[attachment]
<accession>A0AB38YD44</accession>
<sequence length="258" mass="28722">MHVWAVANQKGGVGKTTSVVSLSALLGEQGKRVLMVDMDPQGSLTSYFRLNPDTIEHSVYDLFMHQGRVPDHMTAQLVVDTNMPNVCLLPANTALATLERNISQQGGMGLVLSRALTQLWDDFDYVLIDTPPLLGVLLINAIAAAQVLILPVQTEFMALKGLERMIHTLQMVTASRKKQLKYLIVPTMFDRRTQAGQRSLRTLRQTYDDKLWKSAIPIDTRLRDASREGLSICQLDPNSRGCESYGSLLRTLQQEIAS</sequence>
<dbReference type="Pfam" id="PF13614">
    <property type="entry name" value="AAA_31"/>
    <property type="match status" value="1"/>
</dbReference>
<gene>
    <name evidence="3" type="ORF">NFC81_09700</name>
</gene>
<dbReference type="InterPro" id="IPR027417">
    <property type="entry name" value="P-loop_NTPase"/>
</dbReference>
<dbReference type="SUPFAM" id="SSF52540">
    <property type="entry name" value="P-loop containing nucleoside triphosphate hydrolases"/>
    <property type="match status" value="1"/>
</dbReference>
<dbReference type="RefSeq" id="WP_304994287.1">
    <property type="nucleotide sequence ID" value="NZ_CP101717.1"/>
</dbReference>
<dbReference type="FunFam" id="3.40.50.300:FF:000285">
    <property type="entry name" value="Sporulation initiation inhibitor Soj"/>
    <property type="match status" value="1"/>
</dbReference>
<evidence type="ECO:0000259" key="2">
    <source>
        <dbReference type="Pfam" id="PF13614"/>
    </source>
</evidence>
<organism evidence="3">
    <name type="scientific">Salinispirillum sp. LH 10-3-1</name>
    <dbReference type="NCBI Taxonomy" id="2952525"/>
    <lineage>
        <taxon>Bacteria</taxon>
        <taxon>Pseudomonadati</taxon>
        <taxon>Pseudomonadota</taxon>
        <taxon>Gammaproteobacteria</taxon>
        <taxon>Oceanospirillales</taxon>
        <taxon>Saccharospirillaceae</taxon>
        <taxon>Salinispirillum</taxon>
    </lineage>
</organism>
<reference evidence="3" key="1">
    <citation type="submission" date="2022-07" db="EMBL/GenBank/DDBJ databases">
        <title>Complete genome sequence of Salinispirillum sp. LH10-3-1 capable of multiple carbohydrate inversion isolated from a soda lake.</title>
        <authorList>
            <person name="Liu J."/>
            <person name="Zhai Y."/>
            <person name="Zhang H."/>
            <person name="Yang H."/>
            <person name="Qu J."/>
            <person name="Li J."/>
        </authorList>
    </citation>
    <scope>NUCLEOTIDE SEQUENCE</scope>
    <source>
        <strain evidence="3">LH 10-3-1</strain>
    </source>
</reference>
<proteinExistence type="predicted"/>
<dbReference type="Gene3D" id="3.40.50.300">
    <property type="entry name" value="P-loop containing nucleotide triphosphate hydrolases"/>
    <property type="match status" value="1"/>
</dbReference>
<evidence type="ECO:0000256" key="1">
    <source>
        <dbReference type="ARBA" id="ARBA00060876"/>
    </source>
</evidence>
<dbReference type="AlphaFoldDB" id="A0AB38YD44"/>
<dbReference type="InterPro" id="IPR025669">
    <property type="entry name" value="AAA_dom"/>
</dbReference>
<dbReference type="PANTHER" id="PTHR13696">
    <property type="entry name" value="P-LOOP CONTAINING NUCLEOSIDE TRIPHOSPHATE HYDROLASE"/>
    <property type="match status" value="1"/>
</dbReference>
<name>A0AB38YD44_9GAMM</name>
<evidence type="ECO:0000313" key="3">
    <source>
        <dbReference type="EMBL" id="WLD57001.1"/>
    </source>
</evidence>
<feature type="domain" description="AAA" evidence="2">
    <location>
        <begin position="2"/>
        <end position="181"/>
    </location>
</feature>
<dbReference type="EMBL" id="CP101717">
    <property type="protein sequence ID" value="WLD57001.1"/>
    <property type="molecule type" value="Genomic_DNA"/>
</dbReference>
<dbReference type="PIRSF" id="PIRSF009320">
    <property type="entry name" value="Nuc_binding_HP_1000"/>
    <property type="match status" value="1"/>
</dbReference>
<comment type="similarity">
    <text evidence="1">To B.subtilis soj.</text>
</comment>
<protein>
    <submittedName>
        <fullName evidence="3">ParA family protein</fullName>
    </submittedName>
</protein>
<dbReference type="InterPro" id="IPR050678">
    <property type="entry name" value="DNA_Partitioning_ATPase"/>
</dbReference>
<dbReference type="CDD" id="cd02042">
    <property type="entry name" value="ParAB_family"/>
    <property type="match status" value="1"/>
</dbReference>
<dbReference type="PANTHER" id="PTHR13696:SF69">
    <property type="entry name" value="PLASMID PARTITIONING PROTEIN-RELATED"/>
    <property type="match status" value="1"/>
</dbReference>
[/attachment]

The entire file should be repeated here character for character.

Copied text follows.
<accession>A0AB38YD44</accession>
<sequence length="258" mass="28722">MHVWAVANQKGGVGKTTSVVSLSALLGEQGKRVLMVDMDPQGSLTSYFRLNPDTIEHSVYDLFMHQGRVPDHMTAQLVVDTNMPNVCLLPANTALATLERNISQQGGMGLVLSRALTQLWDDFDYVLIDTPPLLGVLLINAIAAAQVLILPVQTEFMALKGLERMIHTLQMVTASRKKQLKYLIVPTMFDRRTQAGQRSLRTLRQTYDDKLWKSAIPIDTRLRDASREGLSICQLDPNSRGCESYGSLLRTLQQEIAS</sequence>
<dbReference type="Pfam" id="PF13614">
    <property type="entry name" value="AAA_31"/>
    <property type="match status" value="1"/>
</dbReference>
<gene>
    <name evidence="3" type="ORF">NFC81_09700</name>
</gene>
<dbReference type="InterPro" id="IPR027417">
    <property type="entry name" value="P-loop_NTPase"/>
</dbReference>
<dbReference type="SUPFAM" id="SSF52540">
    <property type="entry name" value="P-loop containing nucleoside triphosphate hydrolases"/>
    <property type="match status" value="1"/>
</dbReference>
<dbReference type="RefSeq" id="WP_304994287.1">
    <property type="nucleotide sequence ID" value="NZ_CP101717.1"/>
</dbReference>
<dbReference type="FunFam" id="3.40.50.300:FF:000285">
    <property type="entry name" value="Sporulation initiation inhibitor Soj"/>
    <property type="match status" value="1"/>
</dbReference>
<evidence type="ECO:0000259" key="2">
    <source>
        <dbReference type="Pfam" id="PF13614"/>
    </source>
</evidence>
<organism evidence="3">
    <name type="scientific">Salinispirillum sp. LH 10-3-1</name>
    <dbReference type="NCBI Taxonomy" id="2952525"/>
    <lineage>
        <taxon>Bacteria</taxon>
        <taxon>Pseudomonadati</taxon>
        <taxon>Pseudomonadota</taxon>
        <taxon>Gammaproteobacteria</taxon>
        <taxon>Oceanospirillales</taxon>
        <taxon>Saccharospirillaceae</taxon>
        <taxon>Salinispirillum</taxon>
    </lineage>
</organism>
<reference evidence="3" key="1">
    <citation type="submission" date="2022-07" db="EMBL/GenBank/DDBJ databases">
        <title>Complete genome sequence of Salinispirillum sp. LH10-3-1 capable of multiple carbohydrate inversion isolated from a soda lake.</title>
        <authorList>
            <person name="Liu J."/>
            <person name="Zhai Y."/>
            <person name="Zhang H."/>
            <person name="Yang H."/>
            <person name="Qu J."/>
            <person name="Li J."/>
        </authorList>
    </citation>
    <scope>NUCLEOTIDE SEQUENCE</scope>
    <source>
        <strain evidence="3">LH 10-3-1</strain>
    </source>
</reference>
<proteinExistence type="predicted"/>
<dbReference type="Gene3D" id="3.40.50.300">
    <property type="entry name" value="P-loop containing nucleotide triphosphate hydrolases"/>
    <property type="match status" value="1"/>
</dbReference>
<evidence type="ECO:0000256" key="1">
    <source>
        <dbReference type="ARBA" id="ARBA00060876"/>
    </source>
</evidence>
<dbReference type="AlphaFoldDB" id="A0AB38YD44"/>
<dbReference type="InterPro" id="IPR025669">
    <property type="entry name" value="AAA_dom"/>
</dbReference>
<dbReference type="PANTHER" id="PTHR13696">
    <property type="entry name" value="P-LOOP CONTAINING NUCLEOSIDE TRIPHOSPHATE HYDROLASE"/>
    <property type="match status" value="1"/>
</dbReference>
<name>A0AB38YD44_9GAMM</name>
<evidence type="ECO:0000313" key="3">
    <source>
        <dbReference type="EMBL" id="WLD57001.1"/>
    </source>
</evidence>
<feature type="domain" description="AAA" evidence="2">
    <location>
        <begin position="2"/>
        <end position="181"/>
    </location>
</feature>
<dbReference type="EMBL" id="CP101717">
    <property type="protein sequence ID" value="WLD57001.1"/>
    <property type="molecule type" value="Genomic_DNA"/>
</dbReference>
<dbReference type="PIRSF" id="PIRSF009320">
    <property type="entry name" value="Nuc_binding_HP_1000"/>
    <property type="match status" value="1"/>
</dbReference>
<comment type="similarity">
    <text evidence="1">To B.subtilis soj.</text>
</comment>
<protein>
    <submittedName>
        <fullName evidence="3">ParA family protein</fullName>
    </submittedName>
</protein>
<dbReference type="InterPro" id="IPR050678">
    <property type="entry name" value="DNA_Partitioning_ATPase"/>
</dbReference>
<dbReference type="CDD" id="cd02042">
    <property type="entry name" value="ParAB_family"/>
    <property type="match status" value="1"/>
</dbReference>
<dbReference type="PANTHER" id="PTHR13696:SF69">
    <property type="entry name" value="PLASMID PARTITIONING PROTEIN-RELATED"/>
    <property type="match status" value="1"/>
</dbReference>